From there, I took a little side trip, still in the rain, up to the top of Whiteface Mountain. While not terribly high at 4,600 feet, Whiteface — which derives its name from obvious wintry reasons — was home to the alpine skiing events of the Olympics. It offers a magnificent 360-degree panoramic vista for 100 miles in all directions.

On a clear day, the skyscrapers of Montreal may be seen 80 miles to the north. Not on my day — I was in a cloud. Sorry, no pictures!

Then I hopped on N.Y. 73 southeast to U.S. 9 down to Lake George, as lovely a spot as there is on the planet. It’s on the far east side of Adirondack State Park and features a picturesque little town at the southern end and plenty of cruise opportunities.

Revolutionary War Fort William Henry is on Lake George and makes for an interesting trip into the nation’s history. The fort was the feature of James Fenimore Cooper’s wonderful adventure tale, "Last of the Mohicans." In 1757, the Algonquins inflicted atrocities on the British regiment quartered there. It’s an interesting tour.

I had reserved accommodations in the village of Lake George for three days in order to attend Americade, billed as the world’s largest motorcycle touring rally. I dislike touring in groups, but I wanted to test-ride some of the manufacturers’ new offerings (they were all there) and take in some instructional sessions. .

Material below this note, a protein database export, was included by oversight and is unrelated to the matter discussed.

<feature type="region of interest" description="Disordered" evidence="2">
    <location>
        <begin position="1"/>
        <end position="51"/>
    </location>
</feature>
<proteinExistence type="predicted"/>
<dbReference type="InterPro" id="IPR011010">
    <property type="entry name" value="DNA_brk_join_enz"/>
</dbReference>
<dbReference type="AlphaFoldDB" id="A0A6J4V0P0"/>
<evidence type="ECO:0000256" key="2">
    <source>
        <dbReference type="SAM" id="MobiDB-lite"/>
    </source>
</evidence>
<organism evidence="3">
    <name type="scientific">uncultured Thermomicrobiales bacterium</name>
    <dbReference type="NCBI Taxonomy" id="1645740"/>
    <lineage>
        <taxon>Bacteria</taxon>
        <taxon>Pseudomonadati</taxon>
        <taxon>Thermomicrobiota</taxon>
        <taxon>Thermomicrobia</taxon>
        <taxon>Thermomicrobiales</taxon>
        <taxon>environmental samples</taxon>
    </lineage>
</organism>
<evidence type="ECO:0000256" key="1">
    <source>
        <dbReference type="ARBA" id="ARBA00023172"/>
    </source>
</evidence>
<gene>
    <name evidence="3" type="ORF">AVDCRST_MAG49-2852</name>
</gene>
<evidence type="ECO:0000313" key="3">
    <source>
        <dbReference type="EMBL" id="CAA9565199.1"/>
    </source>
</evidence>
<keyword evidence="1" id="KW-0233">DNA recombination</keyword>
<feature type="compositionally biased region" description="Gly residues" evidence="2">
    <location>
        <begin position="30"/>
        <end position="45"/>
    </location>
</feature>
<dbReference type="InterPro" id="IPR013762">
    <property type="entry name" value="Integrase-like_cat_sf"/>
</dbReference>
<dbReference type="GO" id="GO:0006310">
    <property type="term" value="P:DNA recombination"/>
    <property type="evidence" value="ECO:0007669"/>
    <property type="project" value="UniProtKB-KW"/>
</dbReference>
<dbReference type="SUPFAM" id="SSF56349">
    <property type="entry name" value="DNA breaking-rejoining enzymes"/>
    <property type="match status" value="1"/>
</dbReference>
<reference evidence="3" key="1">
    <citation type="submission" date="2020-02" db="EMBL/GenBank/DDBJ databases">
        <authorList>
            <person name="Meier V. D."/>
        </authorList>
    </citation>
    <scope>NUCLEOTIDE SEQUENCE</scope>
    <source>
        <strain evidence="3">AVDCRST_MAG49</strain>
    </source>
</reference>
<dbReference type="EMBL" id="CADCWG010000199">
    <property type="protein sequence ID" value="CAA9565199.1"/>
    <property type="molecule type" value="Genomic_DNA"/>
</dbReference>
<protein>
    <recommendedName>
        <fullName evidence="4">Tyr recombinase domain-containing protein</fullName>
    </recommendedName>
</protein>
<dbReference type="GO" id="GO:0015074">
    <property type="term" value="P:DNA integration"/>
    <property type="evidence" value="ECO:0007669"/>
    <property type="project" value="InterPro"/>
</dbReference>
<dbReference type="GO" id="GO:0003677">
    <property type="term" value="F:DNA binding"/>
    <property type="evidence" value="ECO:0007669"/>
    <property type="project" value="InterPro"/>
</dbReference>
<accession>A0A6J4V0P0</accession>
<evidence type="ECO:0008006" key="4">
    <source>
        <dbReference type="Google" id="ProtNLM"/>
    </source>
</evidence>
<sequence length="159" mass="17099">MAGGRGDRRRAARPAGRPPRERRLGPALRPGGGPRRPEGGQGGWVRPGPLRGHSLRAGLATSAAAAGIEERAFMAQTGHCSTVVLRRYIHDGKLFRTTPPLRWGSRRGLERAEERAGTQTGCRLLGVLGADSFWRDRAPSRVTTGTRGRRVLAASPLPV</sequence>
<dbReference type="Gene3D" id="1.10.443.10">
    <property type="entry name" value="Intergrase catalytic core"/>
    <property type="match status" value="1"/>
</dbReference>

I decided that my favorite Lake George restaurant is The Boathouse, located just north of town and right on the water and very pretty. Of course, The Sagamore is one of the classiest places in the country if you don’t mind paying dearly for the experience. It is an incredibly opulent resort built in 1883 for wealthy vacationers from Philadelphia and New York City. It features an expansive porch with lines of Adirondack chairs in which to sip your afternoon refreshment and contemplate the lake and surrounds. One could easily spend several days being spoiled there, provided one wished to afford to do so!

I quite enjoyed the Americade gathering. In addition to every domestic and foreign bike manufacturer displaying their wares, the rally featured booths where you could have your bike air-brushed, pin-striped, loaded with glowing LED lights or every conceivable kind of chrome eye candy. It is the dream of every motorcyclist to have his or her bike tricked out in a unique fashion. Those bikes are works of art.